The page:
Social Media Smarts: Interview with Frank Eliason of Comcast aka @ComcastCares
Photo by Shel Israel
Twitter has become many things to many people and organizations for that matter, including Comcast. It really says something when a company experiences the bite of consumer malcontent via social media and then turns around and becomes known as a best practitioner. This is the experience of Comcast and Director of Digital Care, Frank Eliason.
Based in Philadelphia, PA, Frank started with Comcast as a Customer Service Manager in September, 2007 and as you’ll read in the interview below has evolved into the social media face of Comcast through his Twitter name ComcastCares.
Even though we typically focus on marketing and public relations subject matter on Online Marketing Blog, there is no doubt of the effect of good customer service facilitated by technology like social media. In this interview, Frank describes his involvement with social media as a customer engagement tool for Comcast, offers insights into justifying and measuring social media efforts as well his take on Twitter. Enjoy!
Can you describe how got involved in your current position with Comcast?
I am still trying to figure out how we got to the point, it has been an interesting year. I started with Comcast is September, 2007 managing a small Customer Service team. Within my first week we reached out to a few Customers via phone after they posted to a blog. We continued doing this until December. In December we started posting to the websites to help out. By February I was asked to take on a new role. My title evolved to Director of Digital Care.
What part does social media play in your overall responsibilities and how do you define social media to others?
My role, and the role of my team is to assist Customers throughout the internet, so I would say social media plays a very large role. I define social media as any place on the web where someone is talking. This means blogs Facebook, Twitter or other microblogs, but it also means YouTube, forums, or even personal websites.
There’s a lot to be said for how companies like Comcast have put their “listening hats” on with social media, especially after certain videos get popular on YouTube. For companies just looking into social media as a listenting/communications channel, what arguments or business case justifications have you found to be the most effective for investing time, people and other resources into social media engagement?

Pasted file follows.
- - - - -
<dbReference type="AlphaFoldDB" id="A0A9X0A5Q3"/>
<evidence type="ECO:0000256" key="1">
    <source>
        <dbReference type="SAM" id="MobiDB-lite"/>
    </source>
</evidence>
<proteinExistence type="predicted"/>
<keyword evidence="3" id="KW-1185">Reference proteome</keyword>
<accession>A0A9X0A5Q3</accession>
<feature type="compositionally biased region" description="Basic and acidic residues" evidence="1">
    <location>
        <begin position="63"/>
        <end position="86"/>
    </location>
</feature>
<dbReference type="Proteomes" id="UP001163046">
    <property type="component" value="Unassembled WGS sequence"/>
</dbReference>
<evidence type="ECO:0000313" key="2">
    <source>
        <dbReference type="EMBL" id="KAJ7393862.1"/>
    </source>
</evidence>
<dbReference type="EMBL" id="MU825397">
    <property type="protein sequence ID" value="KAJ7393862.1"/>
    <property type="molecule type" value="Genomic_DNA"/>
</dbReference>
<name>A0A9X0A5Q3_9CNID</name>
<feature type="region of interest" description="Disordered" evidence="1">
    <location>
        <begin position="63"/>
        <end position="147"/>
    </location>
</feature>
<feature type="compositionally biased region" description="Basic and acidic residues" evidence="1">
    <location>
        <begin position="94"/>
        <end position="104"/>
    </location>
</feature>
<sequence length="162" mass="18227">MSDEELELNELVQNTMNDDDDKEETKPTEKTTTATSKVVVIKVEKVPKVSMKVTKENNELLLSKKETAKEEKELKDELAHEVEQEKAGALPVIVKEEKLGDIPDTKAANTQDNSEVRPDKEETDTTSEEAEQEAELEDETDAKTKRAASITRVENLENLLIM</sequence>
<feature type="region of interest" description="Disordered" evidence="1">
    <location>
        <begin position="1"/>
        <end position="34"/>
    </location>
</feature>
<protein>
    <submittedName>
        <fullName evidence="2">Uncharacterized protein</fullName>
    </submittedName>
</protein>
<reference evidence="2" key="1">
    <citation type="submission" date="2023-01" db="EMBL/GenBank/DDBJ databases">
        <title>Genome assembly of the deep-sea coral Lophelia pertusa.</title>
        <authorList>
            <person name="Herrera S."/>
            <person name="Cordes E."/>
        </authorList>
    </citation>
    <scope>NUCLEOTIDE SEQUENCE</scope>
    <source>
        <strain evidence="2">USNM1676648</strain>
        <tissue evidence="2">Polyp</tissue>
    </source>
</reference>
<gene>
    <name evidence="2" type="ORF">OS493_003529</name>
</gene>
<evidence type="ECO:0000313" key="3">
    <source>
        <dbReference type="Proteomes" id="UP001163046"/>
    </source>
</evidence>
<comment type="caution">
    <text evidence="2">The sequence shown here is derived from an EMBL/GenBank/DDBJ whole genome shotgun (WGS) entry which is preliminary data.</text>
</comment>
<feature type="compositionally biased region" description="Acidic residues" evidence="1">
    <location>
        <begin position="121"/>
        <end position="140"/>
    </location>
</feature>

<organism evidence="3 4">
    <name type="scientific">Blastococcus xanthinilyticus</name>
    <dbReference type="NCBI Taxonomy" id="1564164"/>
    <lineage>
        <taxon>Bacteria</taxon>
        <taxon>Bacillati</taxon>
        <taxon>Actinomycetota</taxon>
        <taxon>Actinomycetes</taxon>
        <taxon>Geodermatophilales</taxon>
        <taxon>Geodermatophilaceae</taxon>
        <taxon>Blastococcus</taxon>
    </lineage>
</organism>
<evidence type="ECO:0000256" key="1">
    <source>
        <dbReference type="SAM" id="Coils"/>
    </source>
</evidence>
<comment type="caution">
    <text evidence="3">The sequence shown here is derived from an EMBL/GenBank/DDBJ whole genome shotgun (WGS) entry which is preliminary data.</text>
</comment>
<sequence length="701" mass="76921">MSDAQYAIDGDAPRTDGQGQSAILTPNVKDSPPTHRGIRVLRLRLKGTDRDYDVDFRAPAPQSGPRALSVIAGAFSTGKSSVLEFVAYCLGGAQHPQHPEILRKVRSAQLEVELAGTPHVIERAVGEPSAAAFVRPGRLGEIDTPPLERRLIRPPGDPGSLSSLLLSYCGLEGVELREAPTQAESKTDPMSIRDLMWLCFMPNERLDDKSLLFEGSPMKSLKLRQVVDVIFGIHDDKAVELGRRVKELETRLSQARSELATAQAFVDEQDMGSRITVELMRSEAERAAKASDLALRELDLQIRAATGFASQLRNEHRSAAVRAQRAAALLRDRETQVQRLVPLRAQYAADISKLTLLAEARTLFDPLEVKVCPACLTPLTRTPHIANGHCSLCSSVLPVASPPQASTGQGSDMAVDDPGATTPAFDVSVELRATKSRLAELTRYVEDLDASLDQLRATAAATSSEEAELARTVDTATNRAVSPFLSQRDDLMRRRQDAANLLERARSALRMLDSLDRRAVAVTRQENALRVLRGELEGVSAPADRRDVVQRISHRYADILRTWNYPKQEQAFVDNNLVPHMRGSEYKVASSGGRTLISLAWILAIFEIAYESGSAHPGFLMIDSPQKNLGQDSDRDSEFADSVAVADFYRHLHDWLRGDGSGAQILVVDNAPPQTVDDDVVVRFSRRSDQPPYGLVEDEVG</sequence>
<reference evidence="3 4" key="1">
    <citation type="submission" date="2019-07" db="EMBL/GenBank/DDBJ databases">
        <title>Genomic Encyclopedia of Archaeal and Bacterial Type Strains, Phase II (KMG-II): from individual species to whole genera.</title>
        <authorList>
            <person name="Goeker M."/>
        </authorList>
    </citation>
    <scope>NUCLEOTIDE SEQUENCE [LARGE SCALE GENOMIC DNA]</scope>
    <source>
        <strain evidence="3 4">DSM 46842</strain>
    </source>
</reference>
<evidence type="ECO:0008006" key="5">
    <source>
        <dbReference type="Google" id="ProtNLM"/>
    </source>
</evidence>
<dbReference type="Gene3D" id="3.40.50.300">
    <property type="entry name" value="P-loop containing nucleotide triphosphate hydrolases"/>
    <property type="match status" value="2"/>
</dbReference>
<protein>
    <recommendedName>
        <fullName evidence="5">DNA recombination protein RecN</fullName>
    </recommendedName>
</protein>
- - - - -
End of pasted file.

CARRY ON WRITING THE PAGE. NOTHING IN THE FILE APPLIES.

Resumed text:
I think listening is imperative for all companies. I am sure many of the readers Google their name once in a while. Shouldn’t companies do the same? Listening is relatively easy and inexpensive. Just simply do a Google search. Or to be more timely, try a Google blogsearch. Many large companies have been doing this for years. After listening comes engagement, and this is where there is a little bit larger cost. I am asked about this and it really to me comes down to what is the cost for not being there. People will be talking about your brand, isn’t it great to be able to respond right back. The key to doing this is not being ‘PR’ or marketing but rather a real person that someone can relate to. That is why I believe Customer Service is the best fit.
As far as deciding what social media channels to engage in, what’s your decision making process when it comes to testing and implementing specific tactics?
Two key factors: Searchability and Timeliness. We can not continually look at the same website to see if anything is being said, so we use a variety of search techniques. This brings me to the second key factor. Searching but not getting the results for days or weeks after something is posted is not going to be effective. So we use methods that are immediate. One of the reasons we like Twitter is the real time search at search.twitter. Google blog search also allows you to sort blogs by 1 hour, 12 hours, 1 day, 1 week or 1 month.
How do you measure the success of your social media efforts? What goals and metrics make the most impact upstream (C-level) in your organization?
I think success is 2 fold. I think you can measure the feedback that you obtain and the benefits this provides an organization. You can also measure the positive feedback that is on the web.
Do you outsource any social media work and if so, do you have tips for other large company social media marketers for finding and managing consultants?
Like many organizations we do work with Nielsen Online (formerly Buzzmetrics) to collect feedback from the web.
Can you share your experience with a specific social media tool like Twitter or blogging? What were your goals, strategy and tactics? Can you share success metrics?
The biggest benefit to Twitter is if someone is answering the question here is what I am doing now,” you are getting immediate data on how someone is using your product or interacting with your organization. The goals are simple for everything we do. Offer assistance and gather feedback. The strategy we take is to be ourselves and offer to help. Not much different than what should happen in a Customer Service call.
Please share 3-4 resources you use for staying on top of social media marketing trends and tactics:
I actually am not a marketer, I do pay attention to groups like WOMMA, but I would not say I am an expert in this area. Tactics we learn as we go. Some of the best resources are the people we help and some of the organizations in this space. People are always open to talk.
Thank you Frank!
What questions do you have for Frank? I can’t promise he’ll answer them, but if he’s monitoring the social web he’ll certainly notice.
You can find Frank online at: